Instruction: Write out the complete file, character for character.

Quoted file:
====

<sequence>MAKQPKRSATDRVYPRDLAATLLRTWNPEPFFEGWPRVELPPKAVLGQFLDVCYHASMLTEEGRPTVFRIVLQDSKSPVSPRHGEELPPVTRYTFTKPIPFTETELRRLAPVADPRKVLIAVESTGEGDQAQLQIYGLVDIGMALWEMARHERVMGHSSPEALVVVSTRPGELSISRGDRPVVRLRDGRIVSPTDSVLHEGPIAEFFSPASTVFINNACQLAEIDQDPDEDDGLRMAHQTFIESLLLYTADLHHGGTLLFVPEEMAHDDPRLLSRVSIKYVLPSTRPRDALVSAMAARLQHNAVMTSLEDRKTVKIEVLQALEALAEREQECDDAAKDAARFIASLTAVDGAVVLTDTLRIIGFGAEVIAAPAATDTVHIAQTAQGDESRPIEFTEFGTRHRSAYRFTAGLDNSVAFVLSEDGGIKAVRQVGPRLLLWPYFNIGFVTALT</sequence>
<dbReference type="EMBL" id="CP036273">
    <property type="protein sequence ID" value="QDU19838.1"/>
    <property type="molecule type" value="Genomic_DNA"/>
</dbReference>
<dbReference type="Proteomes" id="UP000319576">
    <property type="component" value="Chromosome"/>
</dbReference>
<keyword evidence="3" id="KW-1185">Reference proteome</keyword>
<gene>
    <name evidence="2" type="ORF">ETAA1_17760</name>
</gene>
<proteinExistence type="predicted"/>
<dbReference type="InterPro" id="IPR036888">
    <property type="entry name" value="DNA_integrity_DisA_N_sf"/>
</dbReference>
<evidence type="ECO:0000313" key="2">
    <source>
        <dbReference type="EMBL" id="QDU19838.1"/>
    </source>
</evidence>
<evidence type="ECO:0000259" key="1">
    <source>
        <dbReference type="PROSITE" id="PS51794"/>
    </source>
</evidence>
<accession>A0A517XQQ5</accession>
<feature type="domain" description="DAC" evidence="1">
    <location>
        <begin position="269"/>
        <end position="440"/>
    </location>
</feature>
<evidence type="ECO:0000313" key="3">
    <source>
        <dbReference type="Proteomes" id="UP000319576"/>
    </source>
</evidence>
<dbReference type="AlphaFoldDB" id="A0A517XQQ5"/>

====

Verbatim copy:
<sequence>MAKQPKRSATDRVYPRDLAATLLRTWNPEPFFEGWPRVELPPKAVLGQFLDVCYHASMLTEEGRPTVFRIVLQDSKSPVSPRHGEELPPVTRYTFTKPIPFTETELRRLAPVADPRKVLIAVESTGEGDQAQLQIYGLVDIGMALWEMARHERVMGHSSPEALVVVSTRPGELSISRGDRPVVRLRDGRIVSPTDSVLHEGPIAEFFSPASTVFINNACQLAEIDQDPDEDDGLRMAHQTFIESLLLYTADLHHGGTLLFVPEEMAHDDPRLLSRVSIKYVLPSTRPRDALVSAMAARLQHNAVMTSLEDRKTVKIEVLQALEALAEREQECDDAAKDAARFIASLTAVDGAVVLTDTLRIIGFGAEVIAAPAATDTVHIAQTAQGDESRPIEFTEFGTRHRSAYRFTAGLDNSVAFVLSEDGGIKAVRQVGPRLLLWPYFNIGFVTALT</sequence>
<dbReference type="EMBL" id="CP036273">
    <property type="protein sequence ID" value="QDU19838.1"/>
    <property type="molecule type" value="Genomic_DNA"/>
</dbReference>
<dbReference type="Proteomes" id="UP000319576">
    <property type="component" value="Chromosome"/>
</dbReference>
<keyword evidence="3" id="KW-1185">Reference proteome</keyword>
<gene>
    <name evidence="2" type="ORF">ETAA1_17760</name>
</gene>
<proteinExistence type="predicted"/>
<dbReference type="InterPro" id="IPR036888">
    <property type="entry name" value="DNA_integrity_DisA_N_sf"/>
</dbReference>
<evidence type="ECO:0000313" key="2">
    <source>
        <dbReference type="EMBL" id="QDU19838.1"/>
    </source>
</evidence>
<evidence type="ECO:0000259" key="1">
    <source>
        <dbReference type="PROSITE" id="PS51794"/>
    </source>
</evidence>
<accession>A0A517XQQ5</accession>
<feature type="domain" description="DAC" evidence="1">
    <location>
        <begin position="269"/>
        <end position="440"/>
    </location>
</feature>
<evidence type="ECO:0000313" key="3">
    <source>
        <dbReference type="Proteomes" id="UP000319576"/>
    </source>
</evidence>
<dbReference type="AlphaFoldDB" id="A0A517XQQ5"/>